The Indians, therefore, served their host societies by providing investment capital to facilitate agricultural and industrial production, even when local peoples could not by themselves afford the initial investment in raw materials or seeds for planting. Additionally, those Indian merchants who operated as rural credit agents commonly purchased the agriculturalists’ harvest and arranged for its sale in urban markets, thereby extending a monetized economy into the countryside and facilitating the state’s collection of taxes in cash. Indian merchants also served their host societies by importing necessary goods and supplying a considerable tax income for the treasury. It is not surprising that, despite popular traditions portraying the merchants of the Indian diaspora as exploitative usurers, they enjoyed the protection of the Safavid and Bukharan rulers.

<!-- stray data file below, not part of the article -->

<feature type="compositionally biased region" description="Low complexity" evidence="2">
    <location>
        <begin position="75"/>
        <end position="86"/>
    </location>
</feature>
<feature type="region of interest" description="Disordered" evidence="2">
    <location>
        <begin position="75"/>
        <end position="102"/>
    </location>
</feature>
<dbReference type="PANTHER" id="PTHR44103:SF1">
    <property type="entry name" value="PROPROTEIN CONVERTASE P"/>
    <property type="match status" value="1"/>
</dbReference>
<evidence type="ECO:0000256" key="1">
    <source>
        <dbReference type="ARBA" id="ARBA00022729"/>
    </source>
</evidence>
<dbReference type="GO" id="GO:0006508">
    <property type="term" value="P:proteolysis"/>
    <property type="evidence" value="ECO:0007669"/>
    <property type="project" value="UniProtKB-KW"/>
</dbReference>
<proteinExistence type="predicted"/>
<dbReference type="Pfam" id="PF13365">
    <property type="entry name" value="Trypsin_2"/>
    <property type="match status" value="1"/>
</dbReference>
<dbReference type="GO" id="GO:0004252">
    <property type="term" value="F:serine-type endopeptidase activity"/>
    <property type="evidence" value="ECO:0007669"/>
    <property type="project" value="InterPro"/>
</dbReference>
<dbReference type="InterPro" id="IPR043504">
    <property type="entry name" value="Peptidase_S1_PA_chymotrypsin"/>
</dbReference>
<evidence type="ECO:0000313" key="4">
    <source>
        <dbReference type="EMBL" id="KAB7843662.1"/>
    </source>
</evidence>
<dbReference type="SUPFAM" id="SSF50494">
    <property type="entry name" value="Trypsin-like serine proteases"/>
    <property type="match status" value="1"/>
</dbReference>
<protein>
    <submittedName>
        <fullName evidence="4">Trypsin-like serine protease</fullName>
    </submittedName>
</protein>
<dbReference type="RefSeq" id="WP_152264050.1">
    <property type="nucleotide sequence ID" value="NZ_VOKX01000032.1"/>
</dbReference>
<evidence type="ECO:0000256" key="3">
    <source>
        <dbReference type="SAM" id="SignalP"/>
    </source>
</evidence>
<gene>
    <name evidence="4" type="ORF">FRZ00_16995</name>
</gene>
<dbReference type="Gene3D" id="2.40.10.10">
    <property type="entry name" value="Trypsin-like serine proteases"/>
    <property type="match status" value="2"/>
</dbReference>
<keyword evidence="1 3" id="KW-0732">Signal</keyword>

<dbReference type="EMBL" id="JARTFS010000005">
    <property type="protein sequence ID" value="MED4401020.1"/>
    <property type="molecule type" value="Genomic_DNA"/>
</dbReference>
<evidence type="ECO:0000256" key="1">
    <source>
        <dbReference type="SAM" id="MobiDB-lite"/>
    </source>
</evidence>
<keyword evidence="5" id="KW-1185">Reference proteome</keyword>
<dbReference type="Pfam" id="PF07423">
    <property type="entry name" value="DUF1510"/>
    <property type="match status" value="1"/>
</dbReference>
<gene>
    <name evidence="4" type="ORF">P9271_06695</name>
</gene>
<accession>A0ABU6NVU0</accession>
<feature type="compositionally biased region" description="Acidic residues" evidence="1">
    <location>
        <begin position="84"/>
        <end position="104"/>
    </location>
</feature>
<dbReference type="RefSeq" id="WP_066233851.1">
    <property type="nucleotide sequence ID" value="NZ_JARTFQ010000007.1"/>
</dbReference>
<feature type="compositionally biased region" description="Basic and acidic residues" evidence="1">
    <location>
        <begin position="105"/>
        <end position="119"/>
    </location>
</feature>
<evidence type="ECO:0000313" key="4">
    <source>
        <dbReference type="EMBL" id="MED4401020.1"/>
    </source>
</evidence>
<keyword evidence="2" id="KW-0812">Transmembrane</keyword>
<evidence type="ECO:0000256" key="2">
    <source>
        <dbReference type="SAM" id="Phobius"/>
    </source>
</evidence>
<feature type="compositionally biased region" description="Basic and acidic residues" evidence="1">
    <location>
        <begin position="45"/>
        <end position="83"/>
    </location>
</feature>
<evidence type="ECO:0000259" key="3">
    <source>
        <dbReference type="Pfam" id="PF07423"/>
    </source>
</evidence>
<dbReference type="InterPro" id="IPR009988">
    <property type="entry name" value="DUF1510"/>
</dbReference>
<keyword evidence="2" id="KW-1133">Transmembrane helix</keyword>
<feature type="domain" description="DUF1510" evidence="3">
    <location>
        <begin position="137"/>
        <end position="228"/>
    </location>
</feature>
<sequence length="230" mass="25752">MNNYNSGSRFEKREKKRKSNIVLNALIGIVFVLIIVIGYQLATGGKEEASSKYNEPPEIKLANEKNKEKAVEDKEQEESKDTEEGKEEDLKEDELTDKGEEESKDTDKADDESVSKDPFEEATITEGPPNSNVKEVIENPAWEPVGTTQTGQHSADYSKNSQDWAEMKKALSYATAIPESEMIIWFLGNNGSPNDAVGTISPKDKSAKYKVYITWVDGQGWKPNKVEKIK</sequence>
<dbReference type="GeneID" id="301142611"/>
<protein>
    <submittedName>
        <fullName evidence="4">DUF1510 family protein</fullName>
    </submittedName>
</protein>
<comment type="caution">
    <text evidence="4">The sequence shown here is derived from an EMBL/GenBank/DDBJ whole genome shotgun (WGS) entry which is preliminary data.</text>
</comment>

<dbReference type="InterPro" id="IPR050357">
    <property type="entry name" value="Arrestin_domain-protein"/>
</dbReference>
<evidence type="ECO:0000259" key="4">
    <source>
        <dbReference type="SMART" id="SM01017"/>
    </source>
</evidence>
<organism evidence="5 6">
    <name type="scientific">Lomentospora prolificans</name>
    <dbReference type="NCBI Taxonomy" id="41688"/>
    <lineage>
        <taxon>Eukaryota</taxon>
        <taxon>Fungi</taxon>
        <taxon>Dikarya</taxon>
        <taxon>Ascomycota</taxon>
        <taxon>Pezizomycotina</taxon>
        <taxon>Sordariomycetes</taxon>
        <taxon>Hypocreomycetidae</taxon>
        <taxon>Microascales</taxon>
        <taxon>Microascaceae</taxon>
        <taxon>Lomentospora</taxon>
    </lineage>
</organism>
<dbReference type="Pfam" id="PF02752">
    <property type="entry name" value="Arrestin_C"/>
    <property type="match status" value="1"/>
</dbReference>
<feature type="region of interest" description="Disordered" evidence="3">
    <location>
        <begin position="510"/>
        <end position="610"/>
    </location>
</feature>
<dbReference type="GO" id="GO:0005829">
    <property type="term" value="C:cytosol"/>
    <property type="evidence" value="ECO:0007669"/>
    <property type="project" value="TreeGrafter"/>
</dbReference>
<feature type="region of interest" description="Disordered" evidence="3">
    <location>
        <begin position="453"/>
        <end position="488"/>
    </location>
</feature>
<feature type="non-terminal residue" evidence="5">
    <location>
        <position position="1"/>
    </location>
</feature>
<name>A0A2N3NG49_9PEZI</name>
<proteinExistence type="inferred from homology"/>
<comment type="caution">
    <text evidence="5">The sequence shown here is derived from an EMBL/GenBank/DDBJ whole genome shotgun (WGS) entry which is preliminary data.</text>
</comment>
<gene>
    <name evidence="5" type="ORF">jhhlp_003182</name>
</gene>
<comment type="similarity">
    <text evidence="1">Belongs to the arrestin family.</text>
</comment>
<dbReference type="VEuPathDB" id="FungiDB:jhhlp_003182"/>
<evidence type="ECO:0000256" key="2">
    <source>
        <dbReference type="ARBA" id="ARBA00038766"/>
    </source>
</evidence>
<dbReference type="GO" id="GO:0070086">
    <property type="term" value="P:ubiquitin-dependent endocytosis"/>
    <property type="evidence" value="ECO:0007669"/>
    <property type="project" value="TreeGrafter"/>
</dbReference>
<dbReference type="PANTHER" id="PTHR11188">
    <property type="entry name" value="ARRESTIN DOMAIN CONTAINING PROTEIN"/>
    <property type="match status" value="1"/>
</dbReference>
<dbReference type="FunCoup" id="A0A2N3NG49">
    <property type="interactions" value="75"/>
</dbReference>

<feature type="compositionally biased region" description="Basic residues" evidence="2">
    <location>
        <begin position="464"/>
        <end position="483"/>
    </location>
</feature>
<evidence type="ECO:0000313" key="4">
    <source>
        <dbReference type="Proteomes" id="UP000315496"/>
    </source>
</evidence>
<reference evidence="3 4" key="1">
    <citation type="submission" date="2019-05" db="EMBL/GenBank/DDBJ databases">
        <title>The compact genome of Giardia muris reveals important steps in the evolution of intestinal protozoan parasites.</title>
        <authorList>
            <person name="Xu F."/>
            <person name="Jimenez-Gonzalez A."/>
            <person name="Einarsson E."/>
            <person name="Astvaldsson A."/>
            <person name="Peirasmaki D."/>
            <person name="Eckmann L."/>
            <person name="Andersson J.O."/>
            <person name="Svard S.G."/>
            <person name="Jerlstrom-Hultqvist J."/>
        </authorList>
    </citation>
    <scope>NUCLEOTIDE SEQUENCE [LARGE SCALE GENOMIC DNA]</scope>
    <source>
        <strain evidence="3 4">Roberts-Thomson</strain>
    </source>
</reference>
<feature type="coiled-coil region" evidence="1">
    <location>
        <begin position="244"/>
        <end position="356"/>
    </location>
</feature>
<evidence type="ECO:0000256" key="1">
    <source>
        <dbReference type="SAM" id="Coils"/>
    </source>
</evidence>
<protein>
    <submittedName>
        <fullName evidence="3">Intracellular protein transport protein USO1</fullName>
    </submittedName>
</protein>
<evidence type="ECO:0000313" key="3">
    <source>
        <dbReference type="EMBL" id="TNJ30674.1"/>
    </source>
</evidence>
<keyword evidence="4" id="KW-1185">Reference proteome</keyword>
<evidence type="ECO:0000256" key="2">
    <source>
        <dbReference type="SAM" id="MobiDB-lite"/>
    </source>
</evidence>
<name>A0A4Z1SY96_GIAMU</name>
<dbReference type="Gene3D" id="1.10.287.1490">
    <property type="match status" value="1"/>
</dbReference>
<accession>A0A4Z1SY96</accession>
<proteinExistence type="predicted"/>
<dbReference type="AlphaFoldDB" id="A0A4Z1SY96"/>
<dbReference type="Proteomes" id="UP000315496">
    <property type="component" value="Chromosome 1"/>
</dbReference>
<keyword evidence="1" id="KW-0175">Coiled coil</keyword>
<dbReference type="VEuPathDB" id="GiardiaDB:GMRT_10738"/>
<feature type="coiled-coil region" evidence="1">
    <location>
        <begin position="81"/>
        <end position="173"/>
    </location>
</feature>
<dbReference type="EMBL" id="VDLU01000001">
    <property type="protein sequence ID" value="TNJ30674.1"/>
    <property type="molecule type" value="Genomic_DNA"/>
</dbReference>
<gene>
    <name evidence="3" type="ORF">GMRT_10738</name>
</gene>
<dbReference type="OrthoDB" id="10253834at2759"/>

That situation changed, however, as the Indian merchant communities that dominated Indo-Persian commerce during the Safavid period suffered severely during the Afghan invasion and occupation of much of Persia in 1722. Petros di Sarkis Gilanentz, an Armenian observer of the invasion, reported that they extorted a considerable sum from the Hindu merchants of Isfahan. Indo-Persian commerce waned as many Hindus fled to safer places or returned home; others are reported to have been so distraught at their financial ruin that they drank poison or simply died of grief (Gilanentz, p. 36; Hanway, III, pp. 159-65). The Indian merchant communities in Persia continued to suffer as Nāder Shah Afšār (r. 1736-47) ejected the Afghans from Persia but kept their anti-Hindu sentiments. Reports from the Indian communities of later years suggest that Nāder Shah used the Hindus’ unprotected (non-ḏemmi) status as the pretext to confiscate much of their wealth and property. This traumatic period remained strong in the collective memory of the Indian merchant diaspora even as late as 1824, when the Hindus in Baku reported that, although they had no complaints at that time, “Nadir Shah treated their predecessors with great cruelty; impaling them, and putting them to several kinds of tortures” (Keppel, p. 294).